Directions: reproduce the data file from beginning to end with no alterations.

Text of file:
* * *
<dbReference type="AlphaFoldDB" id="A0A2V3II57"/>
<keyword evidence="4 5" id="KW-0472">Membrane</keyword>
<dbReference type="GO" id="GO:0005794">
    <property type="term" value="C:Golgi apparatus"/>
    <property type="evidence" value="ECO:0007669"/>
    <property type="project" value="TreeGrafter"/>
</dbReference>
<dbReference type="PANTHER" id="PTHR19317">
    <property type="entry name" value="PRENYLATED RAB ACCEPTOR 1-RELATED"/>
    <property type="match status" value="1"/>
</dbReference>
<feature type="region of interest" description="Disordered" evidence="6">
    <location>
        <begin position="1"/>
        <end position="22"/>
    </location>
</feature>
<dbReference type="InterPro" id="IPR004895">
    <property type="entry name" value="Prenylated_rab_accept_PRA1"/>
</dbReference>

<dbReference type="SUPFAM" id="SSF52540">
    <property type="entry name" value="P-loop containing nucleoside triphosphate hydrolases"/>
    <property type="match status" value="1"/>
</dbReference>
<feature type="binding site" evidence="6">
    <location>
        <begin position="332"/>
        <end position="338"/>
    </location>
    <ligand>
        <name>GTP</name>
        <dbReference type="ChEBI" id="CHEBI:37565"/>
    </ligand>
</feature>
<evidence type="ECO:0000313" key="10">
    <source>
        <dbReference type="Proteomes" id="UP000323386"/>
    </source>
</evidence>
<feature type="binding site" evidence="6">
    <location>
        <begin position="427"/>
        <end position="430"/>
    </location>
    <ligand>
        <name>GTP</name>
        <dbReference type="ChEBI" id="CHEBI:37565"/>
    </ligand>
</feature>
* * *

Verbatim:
<dbReference type="AlphaFoldDB" id="A0A2V3II57"/>
<keyword evidence="4 5" id="KW-0472">Membrane</keyword>
<dbReference type="GO" id="GO:0005794">
    <property type="term" value="C:Golgi apparatus"/>
    <property type="evidence" value="ECO:0007669"/>
    <property type="project" value="TreeGrafter"/>
</dbReference>
<dbReference type="PANTHER" id="PTHR19317">
    <property type="entry name" value="PRENYLATED RAB ACCEPTOR 1-RELATED"/>
    <property type="match status" value="1"/>
</dbReference>
<feature type="region of interest" description="Disordered" evidence="6">
    <location>
        <begin position="1"/>
        <end position="22"/>
    </location>
</feature>
<dbReference type="InterPro" id="IPR004895">
    <property type="entry name" value="Prenylated_rab_accept_PRA1"/>
</dbReference>

<dbReference type="SUPFAM" id="SSF52540">
    <property type="entry name" value="P-loop containing nucleoside triphosphate hydrolases"/>
    <property type="match status" value="1"/>
</dbReference>
<feature type="binding site" evidence="6">
    <location>
        <begin position="332"/>
        <end position="338"/>
    </location>
    <ligand>
        <name>GTP</name>
        <dbReference type="ChEBI" id="CHEBI:37565"/>
    </ligand>
</feature>
<evidence type="ECO:0000313" key="10">
    <source>
        <dbReference type="Proteomes" id="UP000323386"/>
    </source>
</evidence>
<feature type="binding site" evidence="6">
    <location>
        <begin position="427"/>
        <end position="430"/>
    </location>
    <ligand>
        <name>GTP</name>
        <dbReference type="ChEBI" id="CHEBI:37565"/>
    </ligand>
</feature>